Oh, and Hatsune Miku is in the game. Yeah. It was published by Sega, and they put her in. She sings the intro song, and after rescuing her (about 1/3 of the way through the game) you can change the soundtrack to her "singing". Though most of it is just "la la la", it does change the instrumentation and make some songs slightly more memorable.

The Translation

It's really good. There's the odd typo, but often I had to keep reminding myself that I was playing a fan translation and not an officially localized title. It's pretty smooth and well done. This especially sticks out as I am currently playing Valkyria Chronicles III, whose fan translation... isn't quite as good.

Concluding Thoughts

7th Dragon 2020 is a solid and fun game. It doesn't do anything new, but it remains enjoyable despite that. If you want a 30 hour JRPG that's not afraid to amp up the difficulty and don't mind a bit of grinding, I'd recommend the game. Just don't expect to be blown away by anything.

Item Descriptions (this was before concluding thoughts but the wonderful spoiler tag system hid them with the images, so I had to do some re-arranging

They actually tell you if an item will be needed for a side quest (in which case, save two) or if they're just vendor trash. Also, I found some of the descriptions to be quite humorous. Thankfully, using the innate compatibility between Windows 10 and the Xbox One controller, I screenshotted my favorites.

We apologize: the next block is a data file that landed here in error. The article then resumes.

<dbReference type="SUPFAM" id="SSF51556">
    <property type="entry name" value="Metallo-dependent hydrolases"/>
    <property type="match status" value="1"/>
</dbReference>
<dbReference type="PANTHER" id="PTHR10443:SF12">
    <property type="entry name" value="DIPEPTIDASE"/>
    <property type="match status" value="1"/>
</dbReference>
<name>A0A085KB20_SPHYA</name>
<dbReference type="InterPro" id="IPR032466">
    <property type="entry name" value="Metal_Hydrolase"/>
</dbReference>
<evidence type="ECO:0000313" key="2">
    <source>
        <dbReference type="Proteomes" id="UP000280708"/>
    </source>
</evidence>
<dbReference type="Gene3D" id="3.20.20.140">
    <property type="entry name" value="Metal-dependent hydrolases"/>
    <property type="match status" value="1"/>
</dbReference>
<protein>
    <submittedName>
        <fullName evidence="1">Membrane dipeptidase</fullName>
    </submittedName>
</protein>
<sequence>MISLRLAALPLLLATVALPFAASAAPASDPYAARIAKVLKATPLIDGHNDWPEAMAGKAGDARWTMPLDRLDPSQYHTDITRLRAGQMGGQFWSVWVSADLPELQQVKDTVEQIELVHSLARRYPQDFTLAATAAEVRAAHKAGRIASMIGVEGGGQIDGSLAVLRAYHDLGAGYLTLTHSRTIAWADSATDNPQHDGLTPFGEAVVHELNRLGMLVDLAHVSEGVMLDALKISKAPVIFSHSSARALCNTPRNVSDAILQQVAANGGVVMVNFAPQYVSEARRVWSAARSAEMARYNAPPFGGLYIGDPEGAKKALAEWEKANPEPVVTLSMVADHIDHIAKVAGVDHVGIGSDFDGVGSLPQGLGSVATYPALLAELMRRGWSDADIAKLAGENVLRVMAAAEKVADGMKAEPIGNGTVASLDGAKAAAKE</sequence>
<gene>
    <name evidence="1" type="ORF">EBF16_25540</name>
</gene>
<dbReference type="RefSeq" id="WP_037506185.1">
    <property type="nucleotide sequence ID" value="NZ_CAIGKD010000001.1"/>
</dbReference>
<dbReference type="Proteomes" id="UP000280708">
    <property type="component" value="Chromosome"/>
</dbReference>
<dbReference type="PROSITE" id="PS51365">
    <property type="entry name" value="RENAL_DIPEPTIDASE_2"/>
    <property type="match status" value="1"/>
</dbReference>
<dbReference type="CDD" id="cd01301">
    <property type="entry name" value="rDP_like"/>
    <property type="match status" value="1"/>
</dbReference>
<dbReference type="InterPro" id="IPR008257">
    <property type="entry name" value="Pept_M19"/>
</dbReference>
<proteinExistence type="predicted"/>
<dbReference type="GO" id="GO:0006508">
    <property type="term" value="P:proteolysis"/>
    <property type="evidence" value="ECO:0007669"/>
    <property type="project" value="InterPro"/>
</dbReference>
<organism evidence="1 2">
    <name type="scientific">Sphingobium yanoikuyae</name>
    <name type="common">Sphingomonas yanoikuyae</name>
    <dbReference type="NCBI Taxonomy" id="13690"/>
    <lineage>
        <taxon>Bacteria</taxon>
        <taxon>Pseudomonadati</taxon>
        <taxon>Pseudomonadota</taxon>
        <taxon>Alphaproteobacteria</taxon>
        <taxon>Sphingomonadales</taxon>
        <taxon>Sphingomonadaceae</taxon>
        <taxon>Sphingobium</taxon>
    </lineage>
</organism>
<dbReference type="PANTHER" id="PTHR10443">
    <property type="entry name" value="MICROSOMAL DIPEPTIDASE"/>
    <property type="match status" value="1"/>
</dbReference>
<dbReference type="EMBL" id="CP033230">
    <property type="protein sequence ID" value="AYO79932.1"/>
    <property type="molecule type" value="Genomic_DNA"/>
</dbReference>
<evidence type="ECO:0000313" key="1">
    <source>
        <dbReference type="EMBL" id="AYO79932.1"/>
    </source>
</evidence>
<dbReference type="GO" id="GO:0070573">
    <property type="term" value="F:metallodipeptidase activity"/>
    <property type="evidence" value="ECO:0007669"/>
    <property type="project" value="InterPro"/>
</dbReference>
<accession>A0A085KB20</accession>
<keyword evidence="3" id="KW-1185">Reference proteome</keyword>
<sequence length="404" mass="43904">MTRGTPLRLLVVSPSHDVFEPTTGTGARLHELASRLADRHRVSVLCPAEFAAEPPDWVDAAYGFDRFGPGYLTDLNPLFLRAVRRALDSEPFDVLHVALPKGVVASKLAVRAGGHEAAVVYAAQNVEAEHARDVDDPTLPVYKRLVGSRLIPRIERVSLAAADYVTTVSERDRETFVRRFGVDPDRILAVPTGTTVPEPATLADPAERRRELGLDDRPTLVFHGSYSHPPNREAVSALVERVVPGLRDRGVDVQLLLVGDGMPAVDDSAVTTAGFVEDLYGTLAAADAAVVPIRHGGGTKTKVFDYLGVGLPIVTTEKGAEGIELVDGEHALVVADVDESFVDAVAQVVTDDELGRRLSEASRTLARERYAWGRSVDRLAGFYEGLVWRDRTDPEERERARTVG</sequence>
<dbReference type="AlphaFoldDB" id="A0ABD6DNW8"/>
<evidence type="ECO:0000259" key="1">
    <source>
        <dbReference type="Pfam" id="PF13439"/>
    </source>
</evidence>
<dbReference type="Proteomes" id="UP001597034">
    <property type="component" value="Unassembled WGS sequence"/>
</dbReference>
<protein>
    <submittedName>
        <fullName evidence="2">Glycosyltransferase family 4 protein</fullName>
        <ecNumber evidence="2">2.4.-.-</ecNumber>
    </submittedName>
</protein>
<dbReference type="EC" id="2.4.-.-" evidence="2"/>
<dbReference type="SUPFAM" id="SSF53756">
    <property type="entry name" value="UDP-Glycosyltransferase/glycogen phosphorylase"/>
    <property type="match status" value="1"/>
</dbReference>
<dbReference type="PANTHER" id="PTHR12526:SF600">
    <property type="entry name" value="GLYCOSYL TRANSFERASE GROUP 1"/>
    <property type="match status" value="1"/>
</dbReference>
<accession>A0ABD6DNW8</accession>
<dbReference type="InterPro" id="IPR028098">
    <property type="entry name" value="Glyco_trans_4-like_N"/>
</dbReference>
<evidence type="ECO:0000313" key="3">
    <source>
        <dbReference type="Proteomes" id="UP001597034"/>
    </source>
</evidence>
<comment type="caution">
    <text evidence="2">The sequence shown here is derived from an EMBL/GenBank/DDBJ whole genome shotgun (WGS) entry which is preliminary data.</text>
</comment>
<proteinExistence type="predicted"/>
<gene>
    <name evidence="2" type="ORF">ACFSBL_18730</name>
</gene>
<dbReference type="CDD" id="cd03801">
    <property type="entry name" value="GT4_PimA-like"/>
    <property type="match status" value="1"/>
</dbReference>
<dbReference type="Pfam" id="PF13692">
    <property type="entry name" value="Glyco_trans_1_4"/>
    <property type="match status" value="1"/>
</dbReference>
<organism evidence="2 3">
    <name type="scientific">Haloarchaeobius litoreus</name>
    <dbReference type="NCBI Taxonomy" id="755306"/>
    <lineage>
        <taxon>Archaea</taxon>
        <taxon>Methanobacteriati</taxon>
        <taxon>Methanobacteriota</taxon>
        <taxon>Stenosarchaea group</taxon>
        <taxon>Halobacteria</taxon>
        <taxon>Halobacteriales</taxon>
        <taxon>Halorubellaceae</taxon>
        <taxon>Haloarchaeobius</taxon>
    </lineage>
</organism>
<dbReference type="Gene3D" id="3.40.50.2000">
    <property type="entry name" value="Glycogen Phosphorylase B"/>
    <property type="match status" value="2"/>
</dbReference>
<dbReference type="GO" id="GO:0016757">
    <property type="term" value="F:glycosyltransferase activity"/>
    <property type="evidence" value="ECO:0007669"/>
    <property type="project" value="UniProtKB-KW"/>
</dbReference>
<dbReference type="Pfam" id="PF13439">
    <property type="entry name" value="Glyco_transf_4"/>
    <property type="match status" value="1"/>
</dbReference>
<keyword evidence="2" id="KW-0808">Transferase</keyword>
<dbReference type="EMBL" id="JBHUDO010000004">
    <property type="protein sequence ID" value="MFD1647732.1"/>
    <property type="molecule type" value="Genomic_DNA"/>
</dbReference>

PPSSPP_v1.4.2_-_NPJH50459_8_18_20.png

PPSSPP_v1.4.2_-_NPJH50459_8_18_20.png

Edited by The DanMan

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Only 5 classes for a dungeon crawler? I guess Code VFD is a step up then and I'll just play that when it gets a little cheaper. It seems to be more of what you described the second game to be (except VFD is supposed to be easy). Not that that is a bad thing- I have the 3 3DS EO titles and plan to pick up EO5 for the holidays. And while it can't be called an improvement exactly, VFD's NPC dating aspect often ends in implied sex I've heard- even if your leader character is the same sex. 

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22 minutes ago, Interdimensional Observer said: